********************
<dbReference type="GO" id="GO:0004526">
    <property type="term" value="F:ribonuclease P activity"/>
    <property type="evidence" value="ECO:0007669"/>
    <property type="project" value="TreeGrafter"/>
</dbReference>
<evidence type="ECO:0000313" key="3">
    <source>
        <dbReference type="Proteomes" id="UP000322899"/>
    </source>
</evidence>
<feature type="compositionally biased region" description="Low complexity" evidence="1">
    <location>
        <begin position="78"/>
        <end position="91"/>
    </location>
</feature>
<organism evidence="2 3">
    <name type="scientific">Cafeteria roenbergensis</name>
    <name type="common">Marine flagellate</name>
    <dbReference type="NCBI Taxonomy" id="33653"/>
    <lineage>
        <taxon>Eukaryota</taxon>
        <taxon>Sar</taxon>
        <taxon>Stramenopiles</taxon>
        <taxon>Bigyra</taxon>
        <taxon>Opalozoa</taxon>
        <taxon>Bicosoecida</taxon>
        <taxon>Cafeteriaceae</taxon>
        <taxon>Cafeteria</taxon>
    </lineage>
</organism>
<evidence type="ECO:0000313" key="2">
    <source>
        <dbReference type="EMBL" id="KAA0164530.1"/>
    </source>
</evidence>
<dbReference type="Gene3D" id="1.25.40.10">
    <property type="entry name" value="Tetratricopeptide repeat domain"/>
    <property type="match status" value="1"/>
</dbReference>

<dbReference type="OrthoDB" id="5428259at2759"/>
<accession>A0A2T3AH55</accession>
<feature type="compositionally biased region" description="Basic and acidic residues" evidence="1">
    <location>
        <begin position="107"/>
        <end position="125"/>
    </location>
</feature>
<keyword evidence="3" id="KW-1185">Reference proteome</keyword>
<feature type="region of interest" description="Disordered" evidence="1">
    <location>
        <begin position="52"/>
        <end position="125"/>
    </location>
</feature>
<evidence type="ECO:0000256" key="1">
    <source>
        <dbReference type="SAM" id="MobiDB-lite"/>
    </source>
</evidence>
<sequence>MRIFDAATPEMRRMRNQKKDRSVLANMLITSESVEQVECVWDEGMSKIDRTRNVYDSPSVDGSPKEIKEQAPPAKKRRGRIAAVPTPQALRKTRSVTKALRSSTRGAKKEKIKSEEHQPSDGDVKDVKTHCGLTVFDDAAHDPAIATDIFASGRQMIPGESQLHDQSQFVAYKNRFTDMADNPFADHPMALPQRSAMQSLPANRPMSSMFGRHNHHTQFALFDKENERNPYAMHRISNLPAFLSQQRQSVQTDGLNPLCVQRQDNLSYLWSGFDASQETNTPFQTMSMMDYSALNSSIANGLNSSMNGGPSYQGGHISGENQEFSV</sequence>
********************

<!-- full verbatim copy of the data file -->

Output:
<dbReference type="GO" id="GO:0004526">
    <property type="term" value="F:ribonuclease P activity"/>
    <property type="evidence" value="ECO:0007669"/>
    <property type="project" value="TreeGrafter"/>
</dbReference>
<evidence type="ECO:0000313" key="3">
    <source>
        <dbReference type="Proteomes" id="UP000322899"/>
    </source>
</evidence>
<feature type="compositionally biased region" description="Low complexity" evidence="1">
    <location>
        <begin position="78"/>
        <end position="91"/>
    </location>
</feature>
<organism evidence="2 3">
    <name type="scientific">Cafeteria roenbergensis</name>
    <name type="common">Marine flagellate</name>
    <dbReference type="NCBI Taxonomy" id="33653"/>
    <lineage>
        <taxon>Eukaryota</taxon>
        <taxon>Sar</taxon>
        <taxon>Stramenopiles</taxon>
        <taxon>Bigyra</taxon>
        <taxon>Opalozoa</taxon>
        <taxon>Bicosoecida</taxon>
        <taxon>Cafeteriaceae</taxon>
        <taxon>Cafeteria</taxon>
    </lineage>
</organism>
<evidence type="ECO:0000313" key="2">
    <source>
        <dbReference type="EMBL" id="KAA0164530.1"/>
    </source>
</evidence>
<dbReference type="Gene3D" id="1.25.40.10">
    <property type="entry name" value="Tetratricopeptide repeat domain"/>
    <property type="match status" value="1"/>
</dbReference>

<dbReference type="OrthoDB" id="5428259at2759"/>
<accession>A0A2T3AH55</accession>
<feature type="compositionally biased region" description="Basic and acidic residues" evidence="1">
    <location>
        <begin position="107"/>
        <end position="125"/>
    </location>
</feature>
<keyword evidence="3" id="KW-1185">Reference proteome</keyword>
<feature type="region of interest" description="Disordered" evidence="1">
    <location>
        <begin position="52"/>
        <end position="125"/>
    </location>
</feature>
<evidence type="ECO:0000256" key="1">
    <source>
        <dbReference type="SAM" id="MobiDB-lite"/>
    </source>
</evidence>
<sequence>MRIFDAATPEMRRMRNQKKDRSVLANMLITSESVEQVECVWDEGMSKIDRTRNVYDSPSVDGSPKEIKEQAPPAKKRRGRIAAVPTPQALRKTRSVTKALRSSTRGAKKEKIKSEEHQPSDGDVKDVKTHCGLTVFDDAAHDPAIATDIFASGRQMIPGESQLHDQSQFVAYKNRFTDMADNPFADHPMALPQRSAMQSLPANRPMSSMFGRHNHHTQFALFDKENERNPYAMHRISNLPAFLSQQRQSVQTDGLNPLCVQRQDNLSYLWSGFDASQETNTPFQTMSMMDYSALNSSIANGLNSSMNGGPSYQGGHISGENQEFSV</sequence>